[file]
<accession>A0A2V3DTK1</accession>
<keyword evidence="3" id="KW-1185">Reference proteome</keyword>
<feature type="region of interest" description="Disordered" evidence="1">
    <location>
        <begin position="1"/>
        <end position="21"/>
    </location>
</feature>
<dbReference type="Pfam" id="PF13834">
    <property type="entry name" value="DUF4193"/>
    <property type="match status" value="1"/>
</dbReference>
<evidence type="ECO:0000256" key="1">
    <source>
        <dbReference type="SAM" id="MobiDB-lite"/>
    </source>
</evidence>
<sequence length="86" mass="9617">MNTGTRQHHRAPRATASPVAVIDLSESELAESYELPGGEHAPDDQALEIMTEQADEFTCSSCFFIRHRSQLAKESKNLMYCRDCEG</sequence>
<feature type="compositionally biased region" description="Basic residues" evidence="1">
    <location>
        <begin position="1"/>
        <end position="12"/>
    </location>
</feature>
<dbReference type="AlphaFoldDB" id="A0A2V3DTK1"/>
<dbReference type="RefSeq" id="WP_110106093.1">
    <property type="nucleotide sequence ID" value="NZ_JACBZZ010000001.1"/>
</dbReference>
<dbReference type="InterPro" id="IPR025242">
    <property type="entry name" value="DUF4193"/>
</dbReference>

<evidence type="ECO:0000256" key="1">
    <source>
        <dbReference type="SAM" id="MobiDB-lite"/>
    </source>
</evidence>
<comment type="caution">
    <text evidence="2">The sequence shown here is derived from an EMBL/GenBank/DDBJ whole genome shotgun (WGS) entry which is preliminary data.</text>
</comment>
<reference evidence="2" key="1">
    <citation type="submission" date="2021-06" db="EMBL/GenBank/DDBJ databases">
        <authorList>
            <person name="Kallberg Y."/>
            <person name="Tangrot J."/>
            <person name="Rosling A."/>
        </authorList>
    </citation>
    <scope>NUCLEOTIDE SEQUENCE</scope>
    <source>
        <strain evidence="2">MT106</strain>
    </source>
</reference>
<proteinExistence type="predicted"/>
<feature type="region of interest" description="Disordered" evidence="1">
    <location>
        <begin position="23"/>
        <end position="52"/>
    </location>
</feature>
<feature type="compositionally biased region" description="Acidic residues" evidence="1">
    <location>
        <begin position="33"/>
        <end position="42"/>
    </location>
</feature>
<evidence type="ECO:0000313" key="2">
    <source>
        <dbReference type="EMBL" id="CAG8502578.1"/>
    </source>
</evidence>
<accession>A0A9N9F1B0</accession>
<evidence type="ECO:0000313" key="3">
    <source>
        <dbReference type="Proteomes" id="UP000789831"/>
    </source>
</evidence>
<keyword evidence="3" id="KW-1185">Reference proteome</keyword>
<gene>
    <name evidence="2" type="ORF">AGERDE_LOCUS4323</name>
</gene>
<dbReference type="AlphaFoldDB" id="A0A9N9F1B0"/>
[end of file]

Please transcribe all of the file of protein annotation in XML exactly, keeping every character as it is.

<accession>A0A2V3DTK1</accession>
<keyword evidence="3" id="KW-1185">Reference proteome</keyword>
<feature type="region of interest" description="Disordered" evidence="1">
    <location>
        <begin position="1"/>
        <end position="21"/>
    </location>
</feature>
<dbReference type="Pfam" id="PF13834">
    <property type="entry name" value="DUF4193"/>
    <property type="match status" value="1"/>
</dbReference>
<evidence type="ECO:0000256" key="1">
    <source>
        <dbReference type="SAM" id="MobiDB-lite"/>
    </source>
</evidence>
<sequence length="86" mass="9617">MNTGTRQHHRAPRATASPVAVIDLSESELAESYELPGGEHAPDDQALEIMTEQADEFTCSSCFFIRHRSQLAKESKNLMYCRDCEG</sequence>
<feature type="compositionally biased region" description="Basic residues" evidence="1">
    <location>
        <begin position="1"/>
        <end position="12"/>
    </location>
</feature>
<dbReference type="AlphaFoldDB" id="A0A2V3DTK1"/>
<dbReference type="RefSeq" id="WP_110106093.1">
    <property type="nucleotide sequence ID" value="NZ_JACBZZ010000001.1"/>
</dbReference>
<dbReference type="InterPro" id="IPR025242">
    <property type="entry name" value="DUF4193"/>
</dbReference>

<evidence type="ECO:0000256" key="1">
    <source>
        <dbReference type="SAM" id="MobiDB-lite"/>
    </source>
</evidence>
<comment type="caution">
    <text evidence="2">The sequence shown here is derived from an EMBL/GenBank/DDBJ whole genome shotgun (WGS) entry which is preliminary data.</text>
</comment>
<reference evidence="2" key="1">
    <citation type="submission" date="2021-06" db="EMBL/GenBank/DDBJ databases">
        <authorList>
            <person name="Kallberg Y."/>
            <person name="Tangrot J."/>
            <person name="Rosling A."/>
        </authorList>
    </citation>
    <scope>NUCLEOTIDE SEQUENCE</scope>
    <source>
        <strain evidence="2">MT106</strain>
    </source>
</reference>
<proteinExistence type="predicted"/>
<feature type="region of interest" description="Disordered" evidence="1">
    <location>
        <begin position="23"/>
        <end position="52"/>
    </location>
</feature>
<feature type="compositionally biased region" description="Acidic residues" evidence="1">
    <location>
        <begin position="33"/>
        <end position="42"/>
    </location>
</feature>
<evidence type="ECO:0000313" key="2">
    <source>
        <dbReference type="EMBL" id="CAG8502578.1"/>
    </source>
</evidence>
<accession>A0A9N9F1B0</accession>
<evidence type="ECO:0000313" key="3">
    <source>
        <dbReference type="Proteomes" id="UP000789831"/>
    </source>
</evidence>
<keyword evidence="3" id="KW-1185">Reference proteome</keyword>
<gene>
    <name evidence="2" type="ORF">AGERDE_LOCUS4323</name>
</gene>
<dbReference type="AlphaFoldDB" id="A0A9N9F1B0"/>